Buying local fruits and veggies at a farmers’ market is a popular trend today. Browsing through a farmers’ market provides shoppers with bountiful, fresh produce and the opportunity to speak firsthand with local farmers. This is a win-win for consumers – they can purchase fresh, healthful produce for their families and simultaneously learn more about farming.

Those who visit farmers’ markets regularly often have developed a list of their favorite vendors. But if this is a new shopping experience or if you are exploring a market you haven’t visited before, there are some things to consider when choosing a vendor to ensure that the food you buy is grown safely and in a responsible manner.

Part of the fun of shopping at a farmers’ markets is meeting the people who are actually involved in growing your food. Unfortunately, there have been incidents where vendors purchase produce from another source and then sell them as their own. So, consider asking some general questions about the farmer and the farm, for example:

  • How long have they been farming?
  • Where is the farm located?
  • When were the fruits and veggies harvested?

By just asking a few simple, polite questions, consumers can quickly tell if the vendor is knowledgeable about the food he/she is selling. And, consumers may learn some interesting farming facts as well, which adds to the overall shopping experience at a farmers’ market.

Many statements are often made at farmers’ markets, like “certified organic” or “pesticide free.” But what do those statements really mean? Let’s start with “certified organic.” Organic certification is a rigorous process and the farmer must undergo regular audits to ensure that he/she is, in fact, farming to the organic standard, as established by the United States Department of Agriculture’s National Organics Board. If a farmer is certified as organic then they will have documentation verifying this or will be able to tell you about the comprehensive process. So, if you see a “certified organic” statement and have some concerns, consider asking:

  • How long has your farm been certified organic?
  • What does it take to become certified organic?
  • Why is it important to be certified organic?

If a vendor makes claims about being “pesticide free,” it may be wise to ask what that really means. Since both organic and conventional farmers use registered and approved pesticides when other pest and disease control strategies fail, a claim of “pesticide free” may need further explanation. (Shoppers should also be aware that if a vendor states he/she is “certified pesticide free” that no official government-sanctioned certification exits for this designation.) So, consider asking a “pesticide free” vendor:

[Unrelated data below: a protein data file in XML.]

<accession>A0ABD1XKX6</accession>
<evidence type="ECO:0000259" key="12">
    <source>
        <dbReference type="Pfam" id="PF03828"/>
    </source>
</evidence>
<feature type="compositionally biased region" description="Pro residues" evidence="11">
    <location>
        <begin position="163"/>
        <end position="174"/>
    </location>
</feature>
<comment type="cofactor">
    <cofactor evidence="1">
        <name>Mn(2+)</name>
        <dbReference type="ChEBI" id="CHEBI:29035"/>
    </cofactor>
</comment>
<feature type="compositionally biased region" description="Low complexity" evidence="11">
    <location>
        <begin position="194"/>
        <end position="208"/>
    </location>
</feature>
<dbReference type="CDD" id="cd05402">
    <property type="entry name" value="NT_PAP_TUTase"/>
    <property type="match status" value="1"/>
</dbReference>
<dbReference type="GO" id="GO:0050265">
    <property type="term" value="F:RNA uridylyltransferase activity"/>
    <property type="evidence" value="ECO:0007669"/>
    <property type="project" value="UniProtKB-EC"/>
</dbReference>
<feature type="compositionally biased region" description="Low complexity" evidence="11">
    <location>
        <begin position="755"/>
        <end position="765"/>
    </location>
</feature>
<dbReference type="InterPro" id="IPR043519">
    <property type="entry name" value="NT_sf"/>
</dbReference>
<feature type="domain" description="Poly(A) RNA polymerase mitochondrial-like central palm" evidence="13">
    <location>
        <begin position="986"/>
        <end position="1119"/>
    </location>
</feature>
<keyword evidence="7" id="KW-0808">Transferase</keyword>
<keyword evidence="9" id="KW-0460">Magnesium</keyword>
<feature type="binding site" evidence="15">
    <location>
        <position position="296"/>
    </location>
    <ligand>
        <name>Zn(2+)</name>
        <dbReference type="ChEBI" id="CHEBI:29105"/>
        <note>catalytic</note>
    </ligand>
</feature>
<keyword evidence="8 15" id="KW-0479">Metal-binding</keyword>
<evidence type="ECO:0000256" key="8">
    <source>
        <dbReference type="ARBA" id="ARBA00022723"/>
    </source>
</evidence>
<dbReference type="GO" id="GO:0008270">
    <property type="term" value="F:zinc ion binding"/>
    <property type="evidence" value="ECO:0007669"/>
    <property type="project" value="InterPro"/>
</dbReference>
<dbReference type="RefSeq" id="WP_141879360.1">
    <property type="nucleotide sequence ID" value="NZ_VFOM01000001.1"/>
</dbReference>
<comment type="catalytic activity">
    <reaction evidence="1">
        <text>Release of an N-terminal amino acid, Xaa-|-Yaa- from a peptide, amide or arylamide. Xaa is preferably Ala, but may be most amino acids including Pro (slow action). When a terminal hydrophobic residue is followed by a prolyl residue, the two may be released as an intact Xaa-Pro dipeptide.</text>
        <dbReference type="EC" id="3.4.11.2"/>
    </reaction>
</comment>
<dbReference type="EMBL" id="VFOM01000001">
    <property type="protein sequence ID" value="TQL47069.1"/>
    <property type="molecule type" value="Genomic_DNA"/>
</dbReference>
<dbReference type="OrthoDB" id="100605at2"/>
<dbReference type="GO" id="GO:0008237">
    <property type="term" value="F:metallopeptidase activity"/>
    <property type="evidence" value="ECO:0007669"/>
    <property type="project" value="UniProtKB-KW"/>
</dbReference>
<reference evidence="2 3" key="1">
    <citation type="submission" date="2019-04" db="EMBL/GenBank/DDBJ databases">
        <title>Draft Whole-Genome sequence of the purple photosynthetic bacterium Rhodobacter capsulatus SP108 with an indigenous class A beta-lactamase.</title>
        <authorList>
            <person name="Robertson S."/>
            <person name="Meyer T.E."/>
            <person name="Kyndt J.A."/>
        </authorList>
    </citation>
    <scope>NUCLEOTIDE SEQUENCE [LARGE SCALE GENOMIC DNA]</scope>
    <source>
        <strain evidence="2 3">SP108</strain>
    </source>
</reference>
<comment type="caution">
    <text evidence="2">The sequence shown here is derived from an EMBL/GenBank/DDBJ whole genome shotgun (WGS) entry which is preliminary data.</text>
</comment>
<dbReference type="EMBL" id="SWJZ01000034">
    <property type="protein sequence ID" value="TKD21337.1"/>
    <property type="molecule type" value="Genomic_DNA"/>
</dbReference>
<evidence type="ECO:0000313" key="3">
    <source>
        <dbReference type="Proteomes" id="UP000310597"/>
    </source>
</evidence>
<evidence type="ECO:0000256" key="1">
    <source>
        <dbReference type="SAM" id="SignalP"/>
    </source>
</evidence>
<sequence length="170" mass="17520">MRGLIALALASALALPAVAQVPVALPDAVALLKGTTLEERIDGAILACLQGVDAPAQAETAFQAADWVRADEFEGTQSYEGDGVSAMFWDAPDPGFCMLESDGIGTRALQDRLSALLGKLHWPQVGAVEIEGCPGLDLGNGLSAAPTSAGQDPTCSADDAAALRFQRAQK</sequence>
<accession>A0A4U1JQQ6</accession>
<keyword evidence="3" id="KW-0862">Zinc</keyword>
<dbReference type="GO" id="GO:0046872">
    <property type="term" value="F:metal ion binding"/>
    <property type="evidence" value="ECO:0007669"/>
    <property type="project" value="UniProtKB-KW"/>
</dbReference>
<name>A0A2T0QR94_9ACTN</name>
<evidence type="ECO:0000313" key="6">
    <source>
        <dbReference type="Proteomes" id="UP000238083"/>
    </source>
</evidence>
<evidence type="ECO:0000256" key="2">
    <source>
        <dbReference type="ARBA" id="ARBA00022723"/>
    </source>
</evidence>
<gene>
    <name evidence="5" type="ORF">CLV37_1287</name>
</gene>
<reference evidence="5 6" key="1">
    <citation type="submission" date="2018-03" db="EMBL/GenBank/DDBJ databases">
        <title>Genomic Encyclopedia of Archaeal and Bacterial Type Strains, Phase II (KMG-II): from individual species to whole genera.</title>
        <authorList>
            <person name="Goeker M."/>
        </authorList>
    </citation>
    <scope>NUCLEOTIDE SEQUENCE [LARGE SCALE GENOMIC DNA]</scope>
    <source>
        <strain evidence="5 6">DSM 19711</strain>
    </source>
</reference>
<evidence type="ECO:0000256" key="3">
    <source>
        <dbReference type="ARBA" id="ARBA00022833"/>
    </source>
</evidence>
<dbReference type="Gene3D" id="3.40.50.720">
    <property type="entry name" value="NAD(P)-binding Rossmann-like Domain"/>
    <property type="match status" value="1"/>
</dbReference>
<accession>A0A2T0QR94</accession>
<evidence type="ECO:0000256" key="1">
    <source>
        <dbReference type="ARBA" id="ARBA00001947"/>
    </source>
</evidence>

• Does “pesticide free” mean you don’t spray anything at all on your crops? (Keep in mind the Environmental Protection Agency’s definition of a “pesticide” is “any substance or mixture of substances (natural or synthetic) intended for preventing, destroying, repelling or mitigating any pests.)
  • What do you do to control pests and diseases? (Listen for knowledgeable comments about the use beneficial insects, pheromone traps, crop rotation, irrigation management.)

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Unlike fruits and vegetables grown and sold to your local grocery stores, fruits and veggies sold at farmers’ markets are often unregulated and even exempted from food safety regulations. While foodborne illness outbreaks associated with farmers’ markets are rare, they have occurred. Therefore consumers who are concerned about food safety, may want to consider asking the vendor a couple of questions like:

  • What food safety practices do you use on your farm?
  • Do you test your irrigation water for safety?
  • What type of fertilizers do you use? (Note that manure should be properly composted since raw manure can pose a food safety risk).
  • Do you keep animals and livestock away from your fields?

These suggested questions are quite similar to those asked by local grocery stores and restaurants of the farmers who supply their fruits and vegetables. Most stores require water testing, documentation of fertilizers used, organic certification documentation, documentation of worker safety and hygiene standards, etc. to protect their consumers and ensure they receive the safest foods possible. Most stores also mandate that conventional and organic farms are regularly audited to ensure compliance with food safety standards. Farmers who sell to local grocery stores are subject to stringent government laws and regulations regarding any pesticide usage which are verified through enforcement measures and federal and state product sampling programs. Vendors selling at farmers’ markets may not be subject to the same scrutiny by a buying entity or the government, therefore shoppers may want to ask just a few of these questions to learn more about how the food is produced.

Buying from farmers’ markets is an enjoyable and satisfying shopping experience. Asking questions provides a wonderful opportunity to learn more about how food is grown and really connect with local farmers. These conversations will hopefully help you to develop your own “favorite vendor” list.

Read, learn, enjoy your shopping choices and eat more organic and conventional fruits and veggies for improved health.

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